For simplicity’s sake, I won’t go into too much detail regarding the park directors, but I will tell you that this expansion does change the rules of the game. At the beginning of the game, you choose one park director and the effects last for the entire game and impacts all players at the table. For instance, the sweeper changes the way you clean dirt in that if you use two shovels, you get to remove half of your dirt. The planner allows you to roll your dice once and then, one by one, place them on your pig board with the results of your choice. Finally, the architect allows you to break the normal building rules. Where you couldn’t place stands or different colored rides on adjacent tiles, now you can with the architect. There are six total park directors.
The espionage die adds a whole other layer of strategy and player interaction. It is a black die that acts just like your normal white die. You roll it with your white die, and you place it on your pig board just like your white die. These cannot be tampered with using stands, they don’t count towards any bonus cards, and to keep it, you have to pay for it. By default, you have to pay four denarii. However, you pay one less per the same symbol as the player to your right. For instance, if you roll to attract a visitor on the espionage die, and the player to your right rolls 4 of his white die to attract visitors, you get to play the espionage die for free. If you’re paying attention, and you’re quick enough, you could use this one for free every time.
Finally, let’s talk about the fifth player expansion. I would have to agree with most of the reviews I’ve come across regarding this particular part of the expansion. The game is already a load of fun with four players, but it’s not without its down time. Adding a fifth player only makes that down time worse. Yes, you can now play with one extra player, but you’ll actually be playing a lesser amount of time because the rules state that a game of five players only lasts five rounds—a one round decrease from the original six rounds. They obviously did this to try and make the length of the game the same, and I applaud them for that, but I’m just not a fan of the fifth player expansion.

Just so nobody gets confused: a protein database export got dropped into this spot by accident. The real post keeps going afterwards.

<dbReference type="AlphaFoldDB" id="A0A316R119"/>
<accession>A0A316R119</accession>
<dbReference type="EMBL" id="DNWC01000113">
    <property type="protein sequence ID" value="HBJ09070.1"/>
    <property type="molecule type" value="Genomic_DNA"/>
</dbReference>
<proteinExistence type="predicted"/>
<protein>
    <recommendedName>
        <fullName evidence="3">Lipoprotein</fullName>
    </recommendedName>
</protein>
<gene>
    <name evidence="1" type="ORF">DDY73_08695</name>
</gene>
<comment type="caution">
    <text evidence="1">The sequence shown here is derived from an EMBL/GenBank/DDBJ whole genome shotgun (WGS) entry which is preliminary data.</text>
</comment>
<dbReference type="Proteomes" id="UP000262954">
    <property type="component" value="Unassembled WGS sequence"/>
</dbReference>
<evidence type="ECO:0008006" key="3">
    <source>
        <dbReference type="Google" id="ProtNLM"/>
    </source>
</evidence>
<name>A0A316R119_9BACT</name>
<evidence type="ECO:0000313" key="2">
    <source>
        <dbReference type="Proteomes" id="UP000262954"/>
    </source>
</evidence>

Concluding Thoughts

Overall, I like both of these expansions. The Robots expansion adds those really cool little robot minis, and the VIRs are only found in that particular expansion—I enjoyed playing with those. They add a bit more strategy and thinking because if I roll two visitor die, I can’t try for a VIR. While they don’t add a huge difference to the gameplay, and they don’t count towards any bonuses, they look pretty neat sitting atop my rides.
Let me take a break from talking about the game here to mention the art. This will be one of the shortest paragraphs in this review because both expansions have the same artist as the original game. As such, the art is beautiful. Once again Marie Cardouat has knocked it out of the park in terms of making a game look good.
A couple of my personal favorite expansions from the Play Dirty set would include the park directors and the espionage die—I love the idea of changing up some of the rules in the game. The espionage die adds some tactics and strategy to the speed rolling part of the game. Finally, I’m a fan of the Stingy Robots that are included in both expansions. Not only are they wild, but they generate no dirt. So what if they only provide two income?
I’m honestly indifferent on the extra rides and stands. I don’t dislike these two parts of the expansion, but I’m not super crazy about them either. Yes, they allow you to expand your ride. Yes, the rides basically become Info Points so you can get extra income. Again, it’s not that I dislike them, I’m just indifferent on them.
As I stated before, my least favorite expansion is the addition of the fifth player. There’s a lot of down time already—a fifth player only makes it that much worse. Plus, I’m not a fan of dropping one of the rounds to add an extra player. Sure, you could just play the sixth round, but that’s not the point. The rules state that a game of five is played over five rounds. I play a game to play a game, not to have a huge amount of down time. Plus, there’s less time to enact my master plan over just five rounds.
I enjoy both of these expansions. The Robots expansion doesn’t change the game much, but does upgrade one of the components of the base game and I love the texture of the robot minis as opposed to the wooden meeples. My favorite thing about the Play Dirty expansion is that it’s a modular expansion. Anybody who has read my reviews knows that one thing I look for in a game is replayability. If I’m just going to play the same exact game every time, I don’t see a whole lot of value in it, but games that change it up from game to game tend to hit my table more often than not. Play Dirty does that with the ability to add all of them in or mix and match as one sees fit. Even adding them all in on every game doesn’t mean you’ll play the same game twice. You’ve still got only one park director out of the available six, and five unique stands out of the available ten. I like all of that. 
A review copy of the Steam Park expansions was provided by IELLO games.

Vince Chapman

Vince is a husband, father, and children's pastor in addition to the work he does for Geeks Under Grace.